GameStop’s new NFT Marketplace, which has finally launched in beta on Monday after month teasing and infatuation at select retailers – earned the game retailer about $45,000 in transaction fees in its first 24 hours, according to analysis exclusive to Ars. While that revenue is a tiny drop in the bucket for a company the size of GameStop, it also means that GameStop is now a surprisingly big player in the rapidly shrinking NFT market.
Ars’ analysis is based on publicly available data from the Gamestop NFT market webpage. So far, this market is categorized into nearly 54,000 distinct NFTs (many of which are available in several limited “editions”) that are all part of one of approximately 250 collections. The combined displayed “total volume” for these NFTs – which includes both initial sales by the creator and subsequent sales by second-hand buyers – totaled around 1,835 ethereum (ETH) as of Tuesday afternoon (around 1.98 million at current ETH market prices).
GameStop take a 2.25% marketplace fee on all of these transactions (roughly in line with competing marketplaces), which translates to approximately $44,500 at current market rates. The rest of that sales volume goes to the people selling the NFTs, after taking into account cryptonet fees and a variable creator fee.
Of these 250 collections, the most popular: a set of 10,000 animated GIFs called MetaBoy– currently accounts for 25% of GameStop NFT transaction volume. The service’s four main NFT collections account for just over 52% of all transactions so far. At the other end, 48 collections representing 317 distinct NFTs have yet to see any trades on the GameStop platform. The median inflow on the service has seen around 0.9 ETH ($970) in trading volume so far.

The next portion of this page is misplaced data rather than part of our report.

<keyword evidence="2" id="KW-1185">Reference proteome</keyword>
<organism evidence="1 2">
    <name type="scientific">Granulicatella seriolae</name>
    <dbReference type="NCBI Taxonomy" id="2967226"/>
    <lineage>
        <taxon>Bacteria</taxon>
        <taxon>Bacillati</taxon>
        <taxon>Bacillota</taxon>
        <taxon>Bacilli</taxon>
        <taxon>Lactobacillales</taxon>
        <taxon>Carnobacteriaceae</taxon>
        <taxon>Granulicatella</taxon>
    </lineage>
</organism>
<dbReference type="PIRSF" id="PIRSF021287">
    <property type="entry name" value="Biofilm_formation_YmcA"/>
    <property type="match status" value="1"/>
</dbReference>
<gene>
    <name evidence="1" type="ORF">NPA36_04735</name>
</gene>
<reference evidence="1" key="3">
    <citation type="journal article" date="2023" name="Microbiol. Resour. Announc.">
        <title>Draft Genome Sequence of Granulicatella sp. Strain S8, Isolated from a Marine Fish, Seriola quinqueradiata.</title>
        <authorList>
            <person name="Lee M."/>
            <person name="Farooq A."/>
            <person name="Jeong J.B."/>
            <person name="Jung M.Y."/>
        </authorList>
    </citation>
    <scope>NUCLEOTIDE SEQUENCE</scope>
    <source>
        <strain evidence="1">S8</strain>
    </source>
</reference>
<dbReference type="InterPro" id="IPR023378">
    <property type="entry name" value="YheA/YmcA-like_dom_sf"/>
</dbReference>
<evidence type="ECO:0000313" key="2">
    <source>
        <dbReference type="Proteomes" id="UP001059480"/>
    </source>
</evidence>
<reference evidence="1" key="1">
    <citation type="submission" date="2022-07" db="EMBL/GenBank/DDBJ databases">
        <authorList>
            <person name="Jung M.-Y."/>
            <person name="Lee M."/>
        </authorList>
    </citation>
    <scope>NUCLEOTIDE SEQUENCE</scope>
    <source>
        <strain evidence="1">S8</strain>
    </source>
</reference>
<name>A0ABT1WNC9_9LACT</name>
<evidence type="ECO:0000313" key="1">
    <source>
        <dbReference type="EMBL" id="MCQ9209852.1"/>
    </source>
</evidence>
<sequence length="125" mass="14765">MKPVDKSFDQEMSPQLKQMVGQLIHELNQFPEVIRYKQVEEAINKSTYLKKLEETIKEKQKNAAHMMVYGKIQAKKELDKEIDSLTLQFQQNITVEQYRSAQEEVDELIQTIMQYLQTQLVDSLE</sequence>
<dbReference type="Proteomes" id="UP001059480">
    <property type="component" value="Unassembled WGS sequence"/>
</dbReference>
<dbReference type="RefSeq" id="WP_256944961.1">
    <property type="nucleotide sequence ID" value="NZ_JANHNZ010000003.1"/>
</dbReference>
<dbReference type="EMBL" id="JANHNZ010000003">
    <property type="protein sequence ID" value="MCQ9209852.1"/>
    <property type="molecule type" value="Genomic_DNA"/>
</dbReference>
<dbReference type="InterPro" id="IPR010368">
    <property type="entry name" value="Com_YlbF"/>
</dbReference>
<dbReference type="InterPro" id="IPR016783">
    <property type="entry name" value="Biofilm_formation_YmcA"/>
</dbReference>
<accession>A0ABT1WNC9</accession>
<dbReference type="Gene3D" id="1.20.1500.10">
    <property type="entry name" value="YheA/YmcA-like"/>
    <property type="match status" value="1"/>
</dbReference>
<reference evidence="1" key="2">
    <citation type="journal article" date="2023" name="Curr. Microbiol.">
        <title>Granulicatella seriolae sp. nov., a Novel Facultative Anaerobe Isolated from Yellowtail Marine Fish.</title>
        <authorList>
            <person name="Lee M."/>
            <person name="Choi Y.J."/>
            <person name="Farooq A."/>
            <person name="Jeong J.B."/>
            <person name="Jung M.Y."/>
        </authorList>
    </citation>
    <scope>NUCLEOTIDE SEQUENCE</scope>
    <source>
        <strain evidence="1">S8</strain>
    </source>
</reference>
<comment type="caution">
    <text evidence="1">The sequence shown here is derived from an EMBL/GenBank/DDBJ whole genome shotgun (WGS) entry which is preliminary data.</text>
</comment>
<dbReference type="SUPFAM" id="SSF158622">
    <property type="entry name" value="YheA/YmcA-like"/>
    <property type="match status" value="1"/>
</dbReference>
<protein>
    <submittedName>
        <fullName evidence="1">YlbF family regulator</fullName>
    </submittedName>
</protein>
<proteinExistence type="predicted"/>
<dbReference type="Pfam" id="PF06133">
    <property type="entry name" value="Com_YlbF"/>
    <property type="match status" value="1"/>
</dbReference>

A drop in the bucket
For one thing, $45,000 in daily transaction fees will have virtually no impact on GameStop’s bottom line, which generated more than $6 billion in net sales (or $16.5 million per day ) in its last full fiscal year. Simply put: If GameStop’s NFT transaction fee revenue remains constant at its current level for an entire year, it will only represent 0.27% of the company’s fiscal 2021 revenue.
GameStop’s NFT transaction fees also pale in comparison to the $1.271 billion in cash the company had at the end of 2021. Much of that nest egg came from a massive sale still heavily inflated shares of the company last June.
On the other hand, GameStop’s NFT marketplace is markedly different from the company’s core business. GameStop’s thousands of retail stores require spending on physical inventory, shipping and warehousing, retail employee salaries, or physical store maintenance. Those costs were largely responsible for GameStop losing $381 million in its last fiscal year, despite all that revenue.
In contrast, GameStop’s “non-custodial” NFT blockchain, which runs on Loop, a “Layer 2” solution that runs itself on Ethereum, incurs none of these ongoing costs. And while GameStop has reportedly invested tens of millions of dollars to get its NFT marketplace started, the transaction fee revenue it makes from that effort likely comes with little overhead.